The China Post news staff
TAIPEI, Taiwan — The number of Taiwanese people with a college, university or other type of higher education degree has increased to 5 million in 2015, according to the latest statistics released by the Ministry of the Interior (MOI) on Saturday. The statistics on the educational level of people over 15 years of age show that as of the end of 2015, 42.68 percent of Taiwanese people are college or university degree holders, while 30.92 percent are high school or vocational high school graduates, according to an MOI survey released Saturday. The percentage means some 5.06 million Taiwanese people have a college, university or other type of higher education degree, meaning a quarter of the country’s population has received higher education, it noted. The MOI survey added that the overall percentage of the Taiwanese population aged 25-64 with a bachelor’s degree or higher stands at 45 percent. Compared with other countries, the percentage is higher than the average of 33 percent among Organization for Economic Cooperation and Development (OECD) member states, the MOI said. The number is similar to South Korea’s 45 percent, and the United States’ 44 percent but lower than Canada’s 54 percent and Israel’s 49 percent, it added. In terms of ages, 68.45 percent of Taiwanese people aged between 20 to 24 are in the higher education bracket.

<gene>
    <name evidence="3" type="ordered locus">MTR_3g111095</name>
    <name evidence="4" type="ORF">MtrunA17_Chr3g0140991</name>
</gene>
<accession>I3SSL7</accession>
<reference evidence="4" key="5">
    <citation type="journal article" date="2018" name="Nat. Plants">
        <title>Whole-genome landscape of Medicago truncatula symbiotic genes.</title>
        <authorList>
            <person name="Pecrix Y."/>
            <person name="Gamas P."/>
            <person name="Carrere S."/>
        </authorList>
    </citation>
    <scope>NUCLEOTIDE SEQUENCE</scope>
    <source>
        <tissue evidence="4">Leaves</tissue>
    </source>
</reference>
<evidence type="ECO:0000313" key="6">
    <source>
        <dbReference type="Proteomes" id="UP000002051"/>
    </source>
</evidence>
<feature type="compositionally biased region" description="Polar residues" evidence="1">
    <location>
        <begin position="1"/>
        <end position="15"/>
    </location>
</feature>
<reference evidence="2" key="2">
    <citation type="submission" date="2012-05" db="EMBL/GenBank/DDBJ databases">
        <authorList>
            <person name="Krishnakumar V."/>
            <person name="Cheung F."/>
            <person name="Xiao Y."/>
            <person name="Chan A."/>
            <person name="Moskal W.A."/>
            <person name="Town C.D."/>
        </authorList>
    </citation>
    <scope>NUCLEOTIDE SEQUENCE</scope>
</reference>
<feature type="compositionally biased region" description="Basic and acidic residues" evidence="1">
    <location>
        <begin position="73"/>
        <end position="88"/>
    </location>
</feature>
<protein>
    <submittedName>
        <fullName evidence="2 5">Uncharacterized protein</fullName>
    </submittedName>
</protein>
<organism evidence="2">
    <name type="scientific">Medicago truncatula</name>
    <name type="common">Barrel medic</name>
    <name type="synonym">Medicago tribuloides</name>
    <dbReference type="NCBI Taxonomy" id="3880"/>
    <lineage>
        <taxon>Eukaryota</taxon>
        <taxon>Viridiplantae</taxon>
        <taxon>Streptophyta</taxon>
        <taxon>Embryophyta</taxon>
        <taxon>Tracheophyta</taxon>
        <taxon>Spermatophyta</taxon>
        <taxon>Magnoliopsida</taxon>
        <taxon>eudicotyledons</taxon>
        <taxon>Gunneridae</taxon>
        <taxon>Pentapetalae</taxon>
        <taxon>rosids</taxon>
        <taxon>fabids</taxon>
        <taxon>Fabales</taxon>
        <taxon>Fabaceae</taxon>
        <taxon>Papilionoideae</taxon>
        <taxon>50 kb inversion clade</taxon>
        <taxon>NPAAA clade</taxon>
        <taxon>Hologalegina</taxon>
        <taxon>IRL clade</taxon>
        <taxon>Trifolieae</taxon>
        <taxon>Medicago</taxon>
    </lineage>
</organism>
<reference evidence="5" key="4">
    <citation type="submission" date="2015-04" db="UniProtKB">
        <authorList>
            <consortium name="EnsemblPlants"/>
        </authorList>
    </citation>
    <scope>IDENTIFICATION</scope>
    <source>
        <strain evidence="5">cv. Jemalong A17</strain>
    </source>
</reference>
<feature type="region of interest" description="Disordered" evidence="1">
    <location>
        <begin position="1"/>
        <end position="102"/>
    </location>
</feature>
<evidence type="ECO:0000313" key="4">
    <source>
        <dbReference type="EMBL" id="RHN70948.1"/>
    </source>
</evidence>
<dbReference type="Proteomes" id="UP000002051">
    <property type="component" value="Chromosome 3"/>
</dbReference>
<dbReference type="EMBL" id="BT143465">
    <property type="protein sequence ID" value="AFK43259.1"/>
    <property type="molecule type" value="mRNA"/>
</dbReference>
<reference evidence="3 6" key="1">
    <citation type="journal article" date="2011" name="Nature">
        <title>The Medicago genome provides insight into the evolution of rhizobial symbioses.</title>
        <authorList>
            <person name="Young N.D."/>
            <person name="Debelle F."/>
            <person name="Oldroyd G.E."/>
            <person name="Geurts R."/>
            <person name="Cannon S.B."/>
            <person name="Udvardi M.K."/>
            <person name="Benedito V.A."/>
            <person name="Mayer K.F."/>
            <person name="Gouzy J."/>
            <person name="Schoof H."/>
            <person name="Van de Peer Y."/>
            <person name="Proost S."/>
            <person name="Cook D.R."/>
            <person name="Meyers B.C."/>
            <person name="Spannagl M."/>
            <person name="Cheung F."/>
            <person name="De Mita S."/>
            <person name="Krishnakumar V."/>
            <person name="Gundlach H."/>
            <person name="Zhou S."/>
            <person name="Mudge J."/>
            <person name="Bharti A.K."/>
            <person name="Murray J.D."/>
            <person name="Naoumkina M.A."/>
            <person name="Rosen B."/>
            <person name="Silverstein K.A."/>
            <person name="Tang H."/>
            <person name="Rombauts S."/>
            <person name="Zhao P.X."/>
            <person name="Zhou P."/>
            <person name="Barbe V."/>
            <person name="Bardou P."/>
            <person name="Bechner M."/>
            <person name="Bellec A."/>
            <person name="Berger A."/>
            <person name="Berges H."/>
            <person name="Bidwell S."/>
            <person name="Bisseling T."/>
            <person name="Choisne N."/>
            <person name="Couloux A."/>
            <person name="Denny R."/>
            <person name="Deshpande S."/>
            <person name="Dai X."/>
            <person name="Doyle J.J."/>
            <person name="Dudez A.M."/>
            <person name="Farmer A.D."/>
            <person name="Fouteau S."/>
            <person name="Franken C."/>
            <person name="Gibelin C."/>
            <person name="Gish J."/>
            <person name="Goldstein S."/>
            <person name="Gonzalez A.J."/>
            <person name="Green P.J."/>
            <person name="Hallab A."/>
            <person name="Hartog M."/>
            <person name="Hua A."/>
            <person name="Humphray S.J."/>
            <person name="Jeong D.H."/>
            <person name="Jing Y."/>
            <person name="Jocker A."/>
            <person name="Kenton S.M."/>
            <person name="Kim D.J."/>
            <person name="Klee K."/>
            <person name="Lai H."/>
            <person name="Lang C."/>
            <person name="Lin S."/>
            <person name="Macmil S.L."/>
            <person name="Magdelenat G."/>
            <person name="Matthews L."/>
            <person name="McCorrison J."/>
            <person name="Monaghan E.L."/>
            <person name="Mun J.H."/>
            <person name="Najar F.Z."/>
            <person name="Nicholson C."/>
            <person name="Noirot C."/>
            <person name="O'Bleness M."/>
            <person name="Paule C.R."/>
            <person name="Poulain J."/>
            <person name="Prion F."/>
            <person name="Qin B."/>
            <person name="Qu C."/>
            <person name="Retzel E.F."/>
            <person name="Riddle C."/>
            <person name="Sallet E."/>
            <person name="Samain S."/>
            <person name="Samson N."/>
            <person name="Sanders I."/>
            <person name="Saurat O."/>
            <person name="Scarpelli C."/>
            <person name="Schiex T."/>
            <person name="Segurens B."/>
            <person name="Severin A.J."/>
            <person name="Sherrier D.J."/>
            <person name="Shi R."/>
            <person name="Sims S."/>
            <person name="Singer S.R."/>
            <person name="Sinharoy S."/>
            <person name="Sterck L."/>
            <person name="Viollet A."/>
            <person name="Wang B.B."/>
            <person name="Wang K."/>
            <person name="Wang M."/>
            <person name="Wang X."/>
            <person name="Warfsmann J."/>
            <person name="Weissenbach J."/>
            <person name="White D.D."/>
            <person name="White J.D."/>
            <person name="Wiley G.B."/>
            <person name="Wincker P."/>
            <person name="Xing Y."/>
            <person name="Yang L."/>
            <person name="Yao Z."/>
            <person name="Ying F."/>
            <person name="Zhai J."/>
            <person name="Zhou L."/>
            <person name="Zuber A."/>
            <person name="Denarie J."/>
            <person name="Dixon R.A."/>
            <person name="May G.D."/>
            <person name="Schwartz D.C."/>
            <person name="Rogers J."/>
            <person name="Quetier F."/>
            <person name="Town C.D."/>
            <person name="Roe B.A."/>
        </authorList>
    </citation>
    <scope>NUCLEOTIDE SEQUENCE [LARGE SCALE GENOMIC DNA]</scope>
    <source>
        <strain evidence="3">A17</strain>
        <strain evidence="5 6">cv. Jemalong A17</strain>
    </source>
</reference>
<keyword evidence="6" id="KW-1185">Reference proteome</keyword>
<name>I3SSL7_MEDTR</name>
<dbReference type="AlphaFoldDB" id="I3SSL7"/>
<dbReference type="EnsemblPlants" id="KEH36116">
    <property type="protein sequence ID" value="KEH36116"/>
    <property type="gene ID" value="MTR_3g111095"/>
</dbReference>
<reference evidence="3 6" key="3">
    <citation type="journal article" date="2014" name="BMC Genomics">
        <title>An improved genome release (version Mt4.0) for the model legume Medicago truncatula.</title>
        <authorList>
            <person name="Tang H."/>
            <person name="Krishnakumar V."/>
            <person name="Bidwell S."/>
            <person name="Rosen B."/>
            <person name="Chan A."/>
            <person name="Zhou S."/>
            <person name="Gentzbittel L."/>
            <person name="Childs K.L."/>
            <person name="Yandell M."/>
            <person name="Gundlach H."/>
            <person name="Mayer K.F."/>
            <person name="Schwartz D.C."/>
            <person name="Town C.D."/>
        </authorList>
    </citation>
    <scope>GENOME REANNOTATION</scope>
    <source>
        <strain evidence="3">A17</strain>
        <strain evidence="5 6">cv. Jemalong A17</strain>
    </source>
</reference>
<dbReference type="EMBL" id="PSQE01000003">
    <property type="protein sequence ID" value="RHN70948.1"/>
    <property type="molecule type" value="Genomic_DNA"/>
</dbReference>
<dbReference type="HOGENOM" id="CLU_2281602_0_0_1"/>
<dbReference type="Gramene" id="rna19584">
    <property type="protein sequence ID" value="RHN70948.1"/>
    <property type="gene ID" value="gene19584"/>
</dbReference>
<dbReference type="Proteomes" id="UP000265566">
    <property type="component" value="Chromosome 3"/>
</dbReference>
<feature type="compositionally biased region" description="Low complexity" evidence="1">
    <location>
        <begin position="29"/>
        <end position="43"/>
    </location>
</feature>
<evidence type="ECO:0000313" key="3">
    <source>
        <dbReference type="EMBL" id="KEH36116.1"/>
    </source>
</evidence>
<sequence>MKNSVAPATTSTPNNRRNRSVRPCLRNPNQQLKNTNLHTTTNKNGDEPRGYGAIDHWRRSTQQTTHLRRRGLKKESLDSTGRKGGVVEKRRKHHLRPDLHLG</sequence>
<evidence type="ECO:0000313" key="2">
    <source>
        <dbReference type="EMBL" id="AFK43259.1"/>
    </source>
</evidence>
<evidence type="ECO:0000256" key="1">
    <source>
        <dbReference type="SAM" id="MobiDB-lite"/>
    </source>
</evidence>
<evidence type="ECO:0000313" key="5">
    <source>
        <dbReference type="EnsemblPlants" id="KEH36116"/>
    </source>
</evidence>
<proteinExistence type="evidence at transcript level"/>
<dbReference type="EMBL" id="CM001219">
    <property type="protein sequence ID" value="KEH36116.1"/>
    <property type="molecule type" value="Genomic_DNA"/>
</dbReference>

The same survey also shows that the number of Taiwanese holding graduate school degrees stands at 1.3 million or 6.4 percent of the total population. The number has seen a 300,000 increase over the last five years.
In 2005, only 3.1 percent of Taiwanese, or 570,000, had graduate school degrees. According to the MOI, the increasing higher education rate is due to the fact that more higher education institutions have opened in Taiwan over the past decade and the pass rate for the national college entrance exam has hit a record high. It may also have something to do with the continuous dropping of the birth rate in the country, said the MOI.